Women’s 100 Breaststroke

Germany’s Anna Elendt has produced an impressive week of performances on the Mare Nostrum tour, and that run continued with a win in the 100 breast in Canet. Elendt is the third-ranked swimmer in the world (1:05.58), and here she swam a time of 1:06.40 to out-pace Japan’s Reona Aoki, who finished second in 1:06.74. Aoki holds the world’s top time at 1:05.19. The USA’s Lydia Jacoby, the Olympic gold medalist in this event and Elendt’s  future teammate at the University of Texas, finished third in 1:06.77.

Men’s 100 Breaststroke

The Netherlands’ Arno Kamminga was the class of the field in the men’s 100 breast as he propelled himself to a time of 59.43. Kamminga currently ranks third in the world behind Americans Nic Fink and Michael Andrew, but he was the Olympic silver medalist in both breaststroke events last year, and with Adam Peaty set to miss the World Championships, Kammiga will enter the Budapest meet favored for gold. Also sneaking under 1:00 was Japan’s Ryuya Mura (59.99), and Brazil’s Joao Gomes placed third (1:00.44).

Women’s 200 IM

Canadian teenager Summer McIntosh scored a big victory in the shorter of the two medley races as she beat a strong field that included the Olympic gold medalist (Yui Ohashi) and the world-record holder (Katinka Hosszu). McIntosh won in 2:10.75, moving into a tie for eighth in the world, while Ohashi edged out Great Britain’s Abbey Wood for second, 2:11.28 to 2:11.35. Finishing outside the top three were Japan’s Riko Omoto (2:11.99), Hosszu (2:12.30) and Canada’s Sydney Pickrem (2:12.35).

Pickrem and Mary-Sophie Harvey (who placed eighth here) will be Canada’s representatives in the 200 IM at World Championships, but McIntosh could add this to her schedule in the future. She is currently ranked No. 1 in the world in the 400 IM at 4:29.12.

Men’s 400 IM

South Africa’s Matt Sates continued his strong week at Mare Nostrum as he beat out Hungary’s David Verraszto, a swimmer 15 years his senior, in the 400 IM. Sates won in 4:13.05, and the veteran Verraszto placed second in 4:15.30. Great Britain’s Max Litchfield had the third-best time of the day at 4:19.74.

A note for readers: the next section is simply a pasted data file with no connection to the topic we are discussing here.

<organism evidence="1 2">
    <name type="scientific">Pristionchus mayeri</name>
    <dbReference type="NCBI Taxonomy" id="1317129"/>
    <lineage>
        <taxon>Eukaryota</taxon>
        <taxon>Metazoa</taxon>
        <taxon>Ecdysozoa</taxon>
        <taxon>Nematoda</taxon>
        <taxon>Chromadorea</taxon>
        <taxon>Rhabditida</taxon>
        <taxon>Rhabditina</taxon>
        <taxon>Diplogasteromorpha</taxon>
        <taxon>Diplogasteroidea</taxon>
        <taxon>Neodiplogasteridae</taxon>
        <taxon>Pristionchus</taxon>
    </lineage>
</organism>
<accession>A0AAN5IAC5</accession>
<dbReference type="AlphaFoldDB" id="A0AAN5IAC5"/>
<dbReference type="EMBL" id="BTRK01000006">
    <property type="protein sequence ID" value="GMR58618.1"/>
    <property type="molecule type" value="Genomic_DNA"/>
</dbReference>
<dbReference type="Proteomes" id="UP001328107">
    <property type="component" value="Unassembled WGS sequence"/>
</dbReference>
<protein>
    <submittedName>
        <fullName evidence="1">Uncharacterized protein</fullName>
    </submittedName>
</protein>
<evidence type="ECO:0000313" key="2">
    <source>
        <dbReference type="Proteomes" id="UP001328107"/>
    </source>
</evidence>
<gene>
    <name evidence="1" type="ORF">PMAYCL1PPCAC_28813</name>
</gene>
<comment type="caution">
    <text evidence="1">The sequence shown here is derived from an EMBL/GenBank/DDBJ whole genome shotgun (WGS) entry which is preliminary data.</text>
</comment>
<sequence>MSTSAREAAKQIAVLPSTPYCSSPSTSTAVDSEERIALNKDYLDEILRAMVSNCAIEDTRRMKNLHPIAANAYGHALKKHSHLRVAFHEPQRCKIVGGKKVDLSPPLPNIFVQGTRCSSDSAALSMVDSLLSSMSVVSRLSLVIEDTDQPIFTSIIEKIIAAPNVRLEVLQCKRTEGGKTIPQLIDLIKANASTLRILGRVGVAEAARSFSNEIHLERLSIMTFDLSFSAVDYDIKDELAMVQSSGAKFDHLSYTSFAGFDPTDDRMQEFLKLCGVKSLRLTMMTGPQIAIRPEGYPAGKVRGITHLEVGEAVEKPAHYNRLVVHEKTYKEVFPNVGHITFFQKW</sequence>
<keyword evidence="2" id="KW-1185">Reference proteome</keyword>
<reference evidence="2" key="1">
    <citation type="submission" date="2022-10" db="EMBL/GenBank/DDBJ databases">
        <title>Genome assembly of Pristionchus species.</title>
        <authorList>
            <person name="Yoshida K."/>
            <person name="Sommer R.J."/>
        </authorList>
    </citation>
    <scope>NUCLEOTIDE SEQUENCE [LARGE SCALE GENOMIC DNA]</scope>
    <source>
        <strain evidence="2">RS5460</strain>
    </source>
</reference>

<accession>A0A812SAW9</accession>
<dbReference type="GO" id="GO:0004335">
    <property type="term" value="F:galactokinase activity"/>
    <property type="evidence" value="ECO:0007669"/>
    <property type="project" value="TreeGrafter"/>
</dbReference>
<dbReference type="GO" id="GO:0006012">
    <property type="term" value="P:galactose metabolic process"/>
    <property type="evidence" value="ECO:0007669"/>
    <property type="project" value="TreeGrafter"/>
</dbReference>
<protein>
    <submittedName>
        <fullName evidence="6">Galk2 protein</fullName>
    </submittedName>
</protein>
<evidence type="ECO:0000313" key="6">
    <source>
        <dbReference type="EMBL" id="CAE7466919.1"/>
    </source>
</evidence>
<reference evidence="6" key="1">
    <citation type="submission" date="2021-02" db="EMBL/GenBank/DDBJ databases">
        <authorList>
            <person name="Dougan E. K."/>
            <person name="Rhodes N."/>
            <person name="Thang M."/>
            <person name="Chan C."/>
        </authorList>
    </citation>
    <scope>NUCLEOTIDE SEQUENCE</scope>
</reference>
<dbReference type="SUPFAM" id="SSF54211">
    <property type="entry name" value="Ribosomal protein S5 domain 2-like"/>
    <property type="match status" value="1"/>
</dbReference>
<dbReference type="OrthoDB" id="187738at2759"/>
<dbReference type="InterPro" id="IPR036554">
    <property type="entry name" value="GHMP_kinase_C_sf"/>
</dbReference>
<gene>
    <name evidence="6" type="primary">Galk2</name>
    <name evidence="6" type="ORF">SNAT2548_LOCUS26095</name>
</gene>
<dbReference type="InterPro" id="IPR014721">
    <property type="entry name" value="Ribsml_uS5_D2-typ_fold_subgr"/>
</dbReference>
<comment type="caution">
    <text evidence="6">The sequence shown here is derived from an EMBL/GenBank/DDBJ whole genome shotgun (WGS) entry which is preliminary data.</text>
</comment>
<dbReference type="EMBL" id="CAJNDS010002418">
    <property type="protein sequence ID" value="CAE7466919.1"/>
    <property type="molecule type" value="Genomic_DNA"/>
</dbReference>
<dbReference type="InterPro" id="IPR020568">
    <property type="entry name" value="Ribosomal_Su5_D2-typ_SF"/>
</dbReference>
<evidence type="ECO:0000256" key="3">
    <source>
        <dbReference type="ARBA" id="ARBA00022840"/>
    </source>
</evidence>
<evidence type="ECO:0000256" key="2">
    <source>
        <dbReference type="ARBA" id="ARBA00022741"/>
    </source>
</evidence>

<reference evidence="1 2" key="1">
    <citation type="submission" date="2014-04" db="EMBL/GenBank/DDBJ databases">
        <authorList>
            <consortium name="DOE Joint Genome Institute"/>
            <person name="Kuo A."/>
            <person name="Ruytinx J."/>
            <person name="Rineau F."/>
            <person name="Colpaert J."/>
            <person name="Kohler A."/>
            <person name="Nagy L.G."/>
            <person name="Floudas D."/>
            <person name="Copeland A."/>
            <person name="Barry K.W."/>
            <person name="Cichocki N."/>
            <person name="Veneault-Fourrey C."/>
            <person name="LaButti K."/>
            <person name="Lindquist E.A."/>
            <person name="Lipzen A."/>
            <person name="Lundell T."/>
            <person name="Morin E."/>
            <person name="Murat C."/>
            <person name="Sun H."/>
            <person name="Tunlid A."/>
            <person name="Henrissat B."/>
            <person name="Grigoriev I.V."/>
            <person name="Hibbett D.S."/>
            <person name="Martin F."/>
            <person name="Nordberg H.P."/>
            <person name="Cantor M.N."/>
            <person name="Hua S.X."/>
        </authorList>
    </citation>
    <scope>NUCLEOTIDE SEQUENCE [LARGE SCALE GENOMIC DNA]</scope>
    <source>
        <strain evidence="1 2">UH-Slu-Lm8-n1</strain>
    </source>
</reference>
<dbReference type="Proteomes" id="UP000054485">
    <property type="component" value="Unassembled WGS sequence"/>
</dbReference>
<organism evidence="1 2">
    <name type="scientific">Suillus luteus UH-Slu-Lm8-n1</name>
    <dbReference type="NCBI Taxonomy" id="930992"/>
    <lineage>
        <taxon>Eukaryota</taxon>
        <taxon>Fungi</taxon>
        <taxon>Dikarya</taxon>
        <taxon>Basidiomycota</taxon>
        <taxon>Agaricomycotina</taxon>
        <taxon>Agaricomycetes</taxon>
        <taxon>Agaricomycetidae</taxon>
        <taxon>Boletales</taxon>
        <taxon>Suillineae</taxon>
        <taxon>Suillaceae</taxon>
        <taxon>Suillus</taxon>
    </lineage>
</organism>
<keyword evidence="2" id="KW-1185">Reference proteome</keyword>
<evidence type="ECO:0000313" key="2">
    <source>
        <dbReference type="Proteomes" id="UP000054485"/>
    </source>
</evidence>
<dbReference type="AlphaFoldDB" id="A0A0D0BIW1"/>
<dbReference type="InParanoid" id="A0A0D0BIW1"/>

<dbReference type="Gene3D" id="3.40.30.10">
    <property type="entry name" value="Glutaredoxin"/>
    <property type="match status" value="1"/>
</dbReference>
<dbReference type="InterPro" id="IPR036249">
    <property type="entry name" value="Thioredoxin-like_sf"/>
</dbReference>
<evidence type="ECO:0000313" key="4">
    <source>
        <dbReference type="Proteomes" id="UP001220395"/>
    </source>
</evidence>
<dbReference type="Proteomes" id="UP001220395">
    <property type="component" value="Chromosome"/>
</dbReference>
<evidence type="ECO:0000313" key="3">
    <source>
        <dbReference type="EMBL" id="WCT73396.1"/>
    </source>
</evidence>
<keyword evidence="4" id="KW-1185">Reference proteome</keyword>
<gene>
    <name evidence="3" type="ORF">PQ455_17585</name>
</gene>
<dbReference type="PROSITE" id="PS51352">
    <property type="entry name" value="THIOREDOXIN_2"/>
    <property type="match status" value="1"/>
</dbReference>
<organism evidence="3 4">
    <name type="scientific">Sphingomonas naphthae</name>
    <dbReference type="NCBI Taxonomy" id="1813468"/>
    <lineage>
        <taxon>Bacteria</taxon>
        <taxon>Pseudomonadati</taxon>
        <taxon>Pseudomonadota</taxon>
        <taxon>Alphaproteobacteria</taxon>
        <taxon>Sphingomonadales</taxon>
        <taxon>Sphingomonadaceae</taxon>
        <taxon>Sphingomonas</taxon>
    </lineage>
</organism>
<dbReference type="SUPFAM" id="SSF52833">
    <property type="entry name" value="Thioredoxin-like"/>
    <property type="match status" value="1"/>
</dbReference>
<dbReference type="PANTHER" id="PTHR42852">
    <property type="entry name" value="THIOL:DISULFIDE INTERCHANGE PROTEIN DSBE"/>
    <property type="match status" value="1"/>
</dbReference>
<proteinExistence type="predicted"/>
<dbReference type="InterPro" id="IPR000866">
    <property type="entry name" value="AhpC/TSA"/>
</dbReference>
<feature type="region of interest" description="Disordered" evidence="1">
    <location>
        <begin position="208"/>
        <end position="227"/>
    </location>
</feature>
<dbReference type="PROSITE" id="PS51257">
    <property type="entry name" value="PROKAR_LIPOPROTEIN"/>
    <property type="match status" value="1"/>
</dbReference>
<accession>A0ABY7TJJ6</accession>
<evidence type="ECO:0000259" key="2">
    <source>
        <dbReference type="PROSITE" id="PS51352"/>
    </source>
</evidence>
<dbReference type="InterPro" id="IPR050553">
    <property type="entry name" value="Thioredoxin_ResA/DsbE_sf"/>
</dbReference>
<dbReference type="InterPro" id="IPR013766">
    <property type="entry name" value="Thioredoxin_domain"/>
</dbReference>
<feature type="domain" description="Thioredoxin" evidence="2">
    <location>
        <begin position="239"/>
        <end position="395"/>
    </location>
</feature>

Women’s 100 Butterfly

It was a stellar effort from Canada’s Louise Hansson in the 100 fly as she put away Olympic gold medalist Maggie Mac Neil of Canada. Hansson won in 57.15, while Mac Neil was second in 57.61, with France’s Marie Wattel third (57.75). Hansson currently sits fourth in the world in the 100 fly (57.89), while Mac Neil ranks fifth (57.13).

Men’s 100 Butterfly

Japan’s Naoki Mizunuma got the better of Swiss Olympic bronze medalist Noe Ponti in the men’s version of the 100 fly. Mizunuma’s time was 51.42, four tenths ahead of Ponti’s 51.83, while South African veteran Chad le Clos came in at 52.14 for third place.

Women’s 200 Freestyle

France’s Charlotte Bonnet edged out Great Britain’s Freya Anderson in the women’s 200 free with a time of 1:57.35, while Anderson grabbed second in 1:57.48. Canada’s Penny Oleksiak, who took the bronze medal in this event at the Olympics, was third in 1:57.77, while American teenager Erin Gemmell finished fourth (1:57.95).

Men’s 200 Freestyle

Olympic gold medalist Tom Dean of Great Britain was the only man under 1:47 in the 200 free final. He swam a time of 1:46.94, a little over a second back of his sixth-ranked season-best time of 1:45.73. Japan’s Katsuhiro Matsumoto challenged Dean, but he ended up second in 1:47.18. Third place went to Brazil’s Fernando Scheffer, the Olympic bronze medalist in this race, in 1:48.45.

Notify of
Inline Feedbacks
View all comments
Would love your thoughts, please comment.x